Just over a century ago – until 1919 – it was commonplace for many Dutch citizens to work between twelve to sixteen hours a day six days a week. Fast-forward to today and questions are being raised in relation to the 40-hour working week and the prospect of a new standard, i.e. a four-day working week of 32 hours in exchange for a full-time salary, is being discussed worldwide.

José Luis Gallegos, a PhD candidate at the Rotterdam School of Management, who is carrying out research into the evolution of the working week, expects that this would have a positive impact at the university. “Studies show that people are better rested, more creative, more satisfied and are less prone to experience burnout when they work a four-day week”, he says. “This makes employees more productive and more involved in their work, which leads to less absenteeism and fewer people leaving the company.” This has led to a number of large companies, such as Unilever in New Zealand and Australia, switching to a four-day working week following several trials.


Gallegos would like to set up a trial at the university. To that end, he collaborated with Bachelor’s students to carry out a survey among members of staff, among other things to find out whether such an initiative would be supported. This showed that most members of staff – both academic and non-academic staff – would be keen to participate in a pilot: on a scale of one to ten, members of staff on average scored an 8.12 in terms of their willingness to participate. In addition, almost half of staff members indicated their desire to work fewer hours. Currently, the university employs 1875 full-time employees and 1537 part-time employees.

Due to the low number of participants (183 participants), the results of the survey do not fully represent the views of all employees at the university. According to Gallegos, the objective of the survey was to gain insights for a larger follow-up study.

He believes that the four-day work week can reduce the wage gap between men and women in the Netherlands. “Nearly 60 per cent of women in the Netherlands work part time. If we consider people who currently work four days a week as full-time employees, the employees – and therefore more women – would receive a better salary and be more likely to receive a promotion, for example.”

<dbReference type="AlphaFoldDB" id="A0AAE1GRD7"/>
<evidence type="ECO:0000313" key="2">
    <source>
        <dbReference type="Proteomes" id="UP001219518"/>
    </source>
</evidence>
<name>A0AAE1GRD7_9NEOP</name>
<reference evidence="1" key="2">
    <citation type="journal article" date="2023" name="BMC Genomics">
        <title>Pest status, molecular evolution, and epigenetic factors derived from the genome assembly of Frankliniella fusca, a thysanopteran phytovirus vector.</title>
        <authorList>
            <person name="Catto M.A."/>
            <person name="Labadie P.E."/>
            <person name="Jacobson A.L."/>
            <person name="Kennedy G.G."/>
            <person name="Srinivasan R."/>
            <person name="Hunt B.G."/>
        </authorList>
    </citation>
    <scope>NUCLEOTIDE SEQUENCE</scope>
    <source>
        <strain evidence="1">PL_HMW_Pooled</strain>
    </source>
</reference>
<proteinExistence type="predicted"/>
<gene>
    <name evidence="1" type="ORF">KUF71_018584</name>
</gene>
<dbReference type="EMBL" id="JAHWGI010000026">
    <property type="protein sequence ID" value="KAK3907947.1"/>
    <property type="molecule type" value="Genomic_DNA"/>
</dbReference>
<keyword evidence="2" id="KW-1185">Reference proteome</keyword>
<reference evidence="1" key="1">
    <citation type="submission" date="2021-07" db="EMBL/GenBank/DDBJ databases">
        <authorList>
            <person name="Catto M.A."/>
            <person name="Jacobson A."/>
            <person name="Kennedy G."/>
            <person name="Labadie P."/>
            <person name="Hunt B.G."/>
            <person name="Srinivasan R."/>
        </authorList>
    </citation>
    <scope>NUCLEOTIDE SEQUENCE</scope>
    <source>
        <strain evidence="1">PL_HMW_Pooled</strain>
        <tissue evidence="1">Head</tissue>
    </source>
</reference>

The PhD candidate believes that employees need not give up any of their salary were they to work four days a week, given that there would be no loss in terms of productivity. This would not only be due to improved mental health, but as a result of technological developments. “New technology, such as ChatGPT, allows certain processes to be automated”, he says. “It is vital that we see technology as a means to create a better, calmer life. For example, ChatGPT should not lead to scientists writing even more scientific articles.”

Professor of Applied Economics Jan van Ours has his doubts about a four-day working week at the university. “I don’t believe that productivity will increase that much”, he says. “It also very much depends on the job. If you dig ditches for a living, you’ll be able to dig faster. But a call centre worker, for example, will not be able to speak to more people in a day. And if an academic has to cram a forty-hour course into thirty-two hours, they could teach the course more rapidly, but rushing through it won’t be great for the students.”

The latter is also a key consideration for the Executive Board. “A shorter working week could have adverse consequences for our students”, a spokesperson said. “That could range from fewer opportunities to ask questions, get help, longer response times or access to key services.”

The spokesperson stated that the board had ‘never yet actively’ discussed the four-day working week. According to the spokesperson, it is therefore impossible to make any statements regarding whether the four-day work week will ever be implemented at the university. However, the board does monitor research results on the issue and recognises the positive aspects of the four-day working week, such as a better work-life balance and increased efficiency in the workplace.


Strooisel vierdaagse werkweek_minder werken_ontspanning_burnout-Josine Henneken
Image credit: Josine Henneken

Van Ours also thinks that the four-day working week for which everyone receives a full-time salary is too great an expense for the university. Quezada believes that this can be resolved by saving on other costs. “If everyone works from Monday to Thursday, the buildings could be closed from Friday, saving on energy costs, for example.”

However, Quezada believes that in order to be sure that the idea actually works, a trial needs to take place at the university. “I would like to put together a group of employees and work with them to set up a suitable pilot”, he says. When that pilot is to be held is as yet unknown. “After that I hope to be able to go to the board with a lot of support to make it happen.”


Illustratie werkdruk CAO stress – Migle Alonderyte

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